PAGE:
By Giana Magnoli

Noozhawk Managing Editor

A Santa Barbara County Public Works Department accountant was able to steal about $2 million over a nine-year period before getting caught last year, and a Grand Jury investigation of the county’s financial management found “significant residual risks to the county’s finances.”

The panel’s report, released June 20, outlined concerns about the county’s financial information network (FIN) and lack of consistent financial management training, or standard job requirements, among county employees.

“Many of the noted weaknesses of FIN result in costly duplications of efforts by staff in other departments,” the report stated.

The software the county uses for its internal finances, the FIN, appears to lack basic security measures and helpful features such as accounts payable and accounts receivable, so department have created their own systems, according to the report.

After the fraud was discovered in 2017 (for which the former Public Works senior accountant, Lynn Hogan, has been sentenced to prison), the county was slow to respond, and did not even require employees to change their FIN passwords, the report found.

Hogan was accused of creating fake vendor numbers and issuing false refund checks to 10 people and two organizations, avoiding detection for nearly a decade.

“A key element that contributed to the fraud was the fact that there was no second approval (signature) required to create a temporary vendor number,” the report concluded. “A temporary vendor number is always 999999, which is assigned to a vendor, such as a consultant, supplying services to the county and is intended to be used for a single transaction; as such, there is no accumulation of payments by vendor.”

The Grand Jury found that, in wake of the fraud, that process wasn’t changed.

“Staff members were not required to change FIN passwords, temporary vendor numbers are still used even if there has been more than one transaction with the entity, and paper checks are still often used in place of Automated Clearing House transfers, increasing the risk of theft or loss,” the report said.

The county has started quarterly meetings between the Auditor-Controller and county departments’ chief financial officers, issued an “Internal Controls Policy,” and trained its accounting staff on internal controls and fraud.

The Grand Jury report includes many recommendations for the county and individual departments, including:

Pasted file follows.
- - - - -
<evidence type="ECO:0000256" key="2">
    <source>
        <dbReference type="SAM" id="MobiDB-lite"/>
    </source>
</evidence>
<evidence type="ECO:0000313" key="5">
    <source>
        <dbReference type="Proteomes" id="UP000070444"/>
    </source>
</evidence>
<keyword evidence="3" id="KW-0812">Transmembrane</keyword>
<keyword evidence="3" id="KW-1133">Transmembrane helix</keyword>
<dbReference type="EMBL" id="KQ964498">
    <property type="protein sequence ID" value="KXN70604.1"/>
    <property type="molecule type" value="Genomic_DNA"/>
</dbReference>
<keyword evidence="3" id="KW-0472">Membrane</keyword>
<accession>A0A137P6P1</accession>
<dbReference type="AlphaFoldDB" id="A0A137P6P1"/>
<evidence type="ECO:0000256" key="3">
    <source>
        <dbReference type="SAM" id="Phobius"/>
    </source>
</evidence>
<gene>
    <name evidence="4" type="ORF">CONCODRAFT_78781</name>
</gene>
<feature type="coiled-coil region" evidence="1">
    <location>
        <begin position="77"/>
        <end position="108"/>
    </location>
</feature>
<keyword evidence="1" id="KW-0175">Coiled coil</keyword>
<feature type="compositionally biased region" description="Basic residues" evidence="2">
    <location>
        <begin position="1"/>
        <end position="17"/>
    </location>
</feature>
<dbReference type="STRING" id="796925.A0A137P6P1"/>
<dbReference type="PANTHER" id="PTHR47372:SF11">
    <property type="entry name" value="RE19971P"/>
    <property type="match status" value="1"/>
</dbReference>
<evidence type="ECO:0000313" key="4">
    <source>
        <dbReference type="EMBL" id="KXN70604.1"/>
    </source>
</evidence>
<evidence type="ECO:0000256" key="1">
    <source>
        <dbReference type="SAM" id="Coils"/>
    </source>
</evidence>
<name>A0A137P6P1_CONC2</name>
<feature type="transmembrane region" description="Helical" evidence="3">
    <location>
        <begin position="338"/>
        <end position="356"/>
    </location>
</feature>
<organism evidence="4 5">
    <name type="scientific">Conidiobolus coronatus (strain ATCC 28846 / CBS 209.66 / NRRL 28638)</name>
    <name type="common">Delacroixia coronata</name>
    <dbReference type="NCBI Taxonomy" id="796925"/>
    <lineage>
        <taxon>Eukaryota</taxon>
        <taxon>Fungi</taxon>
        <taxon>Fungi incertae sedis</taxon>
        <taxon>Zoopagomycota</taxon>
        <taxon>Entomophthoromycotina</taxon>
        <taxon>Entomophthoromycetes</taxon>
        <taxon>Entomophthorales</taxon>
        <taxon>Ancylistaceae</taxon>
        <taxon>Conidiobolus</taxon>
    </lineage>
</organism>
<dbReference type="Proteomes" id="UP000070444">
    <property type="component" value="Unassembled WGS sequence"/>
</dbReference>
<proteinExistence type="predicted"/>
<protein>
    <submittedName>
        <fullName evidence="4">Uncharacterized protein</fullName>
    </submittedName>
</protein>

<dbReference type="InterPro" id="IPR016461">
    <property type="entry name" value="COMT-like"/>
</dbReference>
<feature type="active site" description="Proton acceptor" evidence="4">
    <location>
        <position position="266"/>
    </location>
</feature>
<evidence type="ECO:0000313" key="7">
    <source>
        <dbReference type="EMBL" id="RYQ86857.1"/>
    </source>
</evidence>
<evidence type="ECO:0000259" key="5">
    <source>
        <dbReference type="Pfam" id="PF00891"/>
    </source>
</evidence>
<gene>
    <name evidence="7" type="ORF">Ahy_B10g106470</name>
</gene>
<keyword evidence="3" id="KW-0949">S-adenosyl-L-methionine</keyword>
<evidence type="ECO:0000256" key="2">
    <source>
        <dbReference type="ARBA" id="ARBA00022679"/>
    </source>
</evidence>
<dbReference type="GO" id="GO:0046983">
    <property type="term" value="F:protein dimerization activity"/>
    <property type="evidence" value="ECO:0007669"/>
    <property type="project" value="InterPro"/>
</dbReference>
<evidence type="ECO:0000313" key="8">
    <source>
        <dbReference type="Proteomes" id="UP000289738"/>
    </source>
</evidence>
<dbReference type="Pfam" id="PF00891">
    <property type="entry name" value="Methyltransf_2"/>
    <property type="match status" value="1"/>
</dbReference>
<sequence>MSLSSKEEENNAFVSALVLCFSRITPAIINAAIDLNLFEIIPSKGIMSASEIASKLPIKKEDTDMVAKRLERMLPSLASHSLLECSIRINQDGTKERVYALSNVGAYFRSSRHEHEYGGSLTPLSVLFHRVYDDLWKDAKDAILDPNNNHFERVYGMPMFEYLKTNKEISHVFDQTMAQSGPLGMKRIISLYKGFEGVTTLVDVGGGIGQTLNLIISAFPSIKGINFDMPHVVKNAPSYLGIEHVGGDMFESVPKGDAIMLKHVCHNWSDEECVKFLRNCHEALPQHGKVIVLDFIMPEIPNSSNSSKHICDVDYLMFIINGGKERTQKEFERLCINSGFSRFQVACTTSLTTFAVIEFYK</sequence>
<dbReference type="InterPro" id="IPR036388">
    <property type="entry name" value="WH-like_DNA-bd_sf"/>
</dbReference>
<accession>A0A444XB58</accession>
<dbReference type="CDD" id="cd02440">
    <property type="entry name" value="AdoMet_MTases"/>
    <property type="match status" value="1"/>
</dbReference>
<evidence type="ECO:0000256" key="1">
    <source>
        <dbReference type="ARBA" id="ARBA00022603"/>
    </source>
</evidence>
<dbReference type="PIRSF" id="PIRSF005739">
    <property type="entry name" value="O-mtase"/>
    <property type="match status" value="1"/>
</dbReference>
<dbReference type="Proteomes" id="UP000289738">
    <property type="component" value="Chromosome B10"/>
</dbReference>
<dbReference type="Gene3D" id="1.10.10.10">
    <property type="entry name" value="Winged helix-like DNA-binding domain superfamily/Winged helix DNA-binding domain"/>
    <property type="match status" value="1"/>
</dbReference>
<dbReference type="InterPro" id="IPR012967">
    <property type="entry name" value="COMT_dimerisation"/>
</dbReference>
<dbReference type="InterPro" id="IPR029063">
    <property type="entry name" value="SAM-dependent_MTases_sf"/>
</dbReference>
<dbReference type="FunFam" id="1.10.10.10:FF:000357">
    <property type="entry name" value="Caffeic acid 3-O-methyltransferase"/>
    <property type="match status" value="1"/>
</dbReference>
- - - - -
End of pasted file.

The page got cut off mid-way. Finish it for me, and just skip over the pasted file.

• Fully staffing the Internal Audit Division of the Auditor-Controller’s Office (which the Grand Jury says had 2½ positions filled out of five funded, before the embezzlement was discovered).
  • Require financial management and conflict of interest policy training for department and program heads.
  • Look into getting Enterprise Resource Planning software.
  • Make departments account for their spending in a formal, written statement each year to their supervisors or the County Executive Office. The Grand Jury recommends “that the Santa Barbara County Board of Supervisors direct all program heads, division heads and department heads to sign annual statements to their managers, stating that all funds under their control have been managed in compliance with county financial management guidelines and the county’s Internal Control Policy.”

Allegations of conflict of interest and inadequate job qualifications were highlighted in the recent Auditor-Controller’s race between Betsy Schaffer and Jennifer Christensen. Schaffer, the county’s assistant Auditor-Controller, won the election by a wide margin.

Go to to read the full Grand Jury report on Santa Barbara County’s financial management and internal controls.

The Grand Jury report focused on internal controls, but an external monitoring review of county departments — making sure state and federal funding is spent appropriately — was released in a report earlier this year.

That report summary, for the 2016-2017 fiscal year, found several instances of departments being overpaid or having compliance problems.

At the time of the monitoring review, the Santa Barbara County Sheriff’s Department was cited for not following policies and procedure, since it did not conduct performance reviews of its medical provider for the Main Jail, and the facility lost its accreditation by the National Commission on Correctional Health Care.

The Board of Supervisors has since hired a new contractor to provide medical and mental health services at the Main Jail, the California Forensic Medical Group, after blasting the previous vendor, Corizon Health.

A 2016 tour of the jail by the group Disability Rights California yielded a highly critical report of conditions in the facility, which prompted the county Grand Jury to investigate conditions of medical and mental health care at the Main Jail.

That same Grand Jury released two more reports investigating the Main Jail: one reviewing the facility itself (which the group found outdated and inefficient), and one evaluating all detention facilities in the county.


Noozhawk managing editor Giana Magnoli can be reached at